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Sotheby's Offers Trove of Historic Documents Chronicling African American History, from the Eric C. Caren Collection


The Exceptional Selection of Books, Letters, Archives, Newspapers, Broadsides & More Is On Offer From the Eric C. Caren Collection

Frederick Douglass’s Famous 1852 Abolition Speech
Printed In His Own Newspaper

Records of African American Soldiers In The Continental Army,
Including Land Grant In Recognition of Service

Patent Documents By 19th Century Inventor Granville T. Woods,
Known As “The Black Edison”

Online Auction Open For Bidding Through 21 July

NEW YORK, 14 July 2020 – Sotheby’s is pleased to share highlights from our Fine Books & Manuscripts online auction, currently open for bidding through 21 July, which features an exceptional selection of books, letters, archives, newspapers, broadsides, and other printed and manuscript artifacts from the Eric C. Caren Collection, illustrating “How History Unfolds on Paper.” The collection features a remarkable trove of documents that chronicles African American history across three centuries, from the American Revolution to the fight for abolition before the Civil War to the early Civil Rights Movement of the 20th century, and much more.


Two of the major themes that run through these historical materials are the American Revolution and the contributions of African Americans to American history. These two topics are linked in a remarkable 1783 document (estimate $10/15,000) that brings together a signer of the Declaration of Independence and a free Black man—whose forebears had been slaves—who volunteered for service in the Continental Army. Daniel Cumbo served as a private for three years in the Virginia Continental line, and when Independence had been won, Virginia Governor Benjamin Harrison, who had signed the Declaration of Independence as a Virginia delegate to the Continental Congress in 1776, certified that Cumbo, like other veterans of the Continental Army, was entitled to a grant of land in recognition of his service.

Other African American patriots of the Revolution are recognized in a series of weapons receipts issued by the Selectmen of Natick, Massachusetts, less than a month after the Battles of Lexington and Concord in April 1775, the first battles of the War for Independence (estimate $10/15,000). The document lists 11 troops, at least six of whom were Native or African American, and spotlights the significant contributions of the approximately 9,000 African Americans who served for the Continental Army.

The Caren collection also includes several other significant pieces related to the American Revolution, including a Continental Congress commission, signed by John Hancock, which was issued to Major General Benjamin Lincoln (estimate $30/50,000). The commission is the most significant Continental Army appointment in private hands, and one of the most consequential made during the course of the Revolution; it was General Lincoln who accepted the British surrender at Yorktown. The sale also features numerous contemporary accounts of the Boston Massacre, Bunker Hill, and the Battles of Lexington and Concord in period newspapers from both America and Great Britain. And especially intriguing is an extraordinary document demonstrating that not all Americans were eager to separate from Great Britain. A contemporary clerical copy of a 1775 Report issued by the New York Provincial Congress outlined a "Plan of Accommodation between Great Britain & the Colonies” (estimate $7/10,000). The Report, issued just a year before the Continental Congress declared Independence from Great Britain, was prepared for the use of New York’s delegates to the Continental Congress, and shows that there was no consensus among the thirteen Colonies that independence was the right step to take. Several Mid-Atlantic states, including New York, advocated a cautious approach towards independence and may even have harbored hopes for an equitable reconciliation with Britain.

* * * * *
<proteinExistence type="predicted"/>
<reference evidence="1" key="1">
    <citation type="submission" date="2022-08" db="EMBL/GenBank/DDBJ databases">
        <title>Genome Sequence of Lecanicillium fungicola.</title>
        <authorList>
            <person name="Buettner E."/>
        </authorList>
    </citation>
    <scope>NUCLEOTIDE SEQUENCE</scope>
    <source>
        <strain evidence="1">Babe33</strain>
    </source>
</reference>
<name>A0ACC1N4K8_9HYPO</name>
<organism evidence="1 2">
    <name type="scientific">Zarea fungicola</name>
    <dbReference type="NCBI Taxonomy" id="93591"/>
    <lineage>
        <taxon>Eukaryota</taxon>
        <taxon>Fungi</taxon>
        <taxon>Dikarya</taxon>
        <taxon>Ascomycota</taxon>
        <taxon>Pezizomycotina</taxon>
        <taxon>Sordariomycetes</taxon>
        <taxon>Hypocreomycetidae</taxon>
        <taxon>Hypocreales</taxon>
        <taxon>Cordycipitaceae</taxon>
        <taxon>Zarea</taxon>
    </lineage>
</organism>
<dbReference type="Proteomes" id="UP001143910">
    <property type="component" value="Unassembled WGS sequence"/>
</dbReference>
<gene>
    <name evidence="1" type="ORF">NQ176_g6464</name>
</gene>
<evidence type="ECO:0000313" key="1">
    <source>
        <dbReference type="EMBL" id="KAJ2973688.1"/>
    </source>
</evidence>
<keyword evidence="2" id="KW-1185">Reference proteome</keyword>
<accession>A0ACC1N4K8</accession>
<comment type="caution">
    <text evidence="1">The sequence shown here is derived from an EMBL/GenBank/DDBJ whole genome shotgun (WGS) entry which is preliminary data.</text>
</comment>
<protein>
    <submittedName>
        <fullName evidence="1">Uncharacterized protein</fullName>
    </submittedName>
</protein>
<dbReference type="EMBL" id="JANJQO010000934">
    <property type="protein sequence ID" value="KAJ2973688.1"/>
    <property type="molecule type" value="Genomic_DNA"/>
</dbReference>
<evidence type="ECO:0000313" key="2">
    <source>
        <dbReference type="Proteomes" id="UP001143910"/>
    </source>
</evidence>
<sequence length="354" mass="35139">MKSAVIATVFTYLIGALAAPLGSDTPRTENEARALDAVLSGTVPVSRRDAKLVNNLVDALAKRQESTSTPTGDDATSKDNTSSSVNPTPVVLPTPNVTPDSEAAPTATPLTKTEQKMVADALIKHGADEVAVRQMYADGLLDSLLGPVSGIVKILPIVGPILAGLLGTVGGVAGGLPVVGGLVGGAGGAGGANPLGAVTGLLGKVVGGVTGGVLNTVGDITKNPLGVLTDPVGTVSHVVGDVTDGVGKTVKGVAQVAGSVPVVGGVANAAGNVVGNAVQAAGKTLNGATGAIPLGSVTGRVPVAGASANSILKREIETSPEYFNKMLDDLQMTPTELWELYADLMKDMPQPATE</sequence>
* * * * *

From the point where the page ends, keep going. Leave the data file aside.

Frederick Douglass, perhaps the most significant and famous Black American of the 19th century, is represented by his passionate 1852 speech decrying slavery and the Fugitive Slave Law, as it appeared in Frederick Douglass’s Paper (estimate $2,500 - $3,500). Douglass delivered his landmark speech, which declared "Slavery has no rightful existence anywhere," at the 1852 national convention of the Free Soil Party, a short-lived predecessor of the Republican party that was dedicated to preventing the expansion of slavery into the Western territories, although many of its members were also ardent abolitionists.

  • „Durch die Schrift und den Buch- Druck hat eigentlich der menschliche Geist erst die Welt...

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  • Pictured Left to Right: John Hancock and Benjamin Lincoln's Commission as Major General, signed by John Hancock; Mcelroy and Nicholson Patent Documents, Primarily Relating to Granville T. Woods; Benjamin Harrison, Document signed as governor of Virginia, certifying the service of Daniel Cumbo
    Pictured Left to Right: John Hancock and Benjamin Lincoln's Commission as Major General, signed by John Hancock; Mcelroy and Nicholson Patent Documents, Primarily Relating to Granville T. Woods; Benjamin Harrison, Document signed as governor of Virginia, certifying the service of Daniel Cumbo
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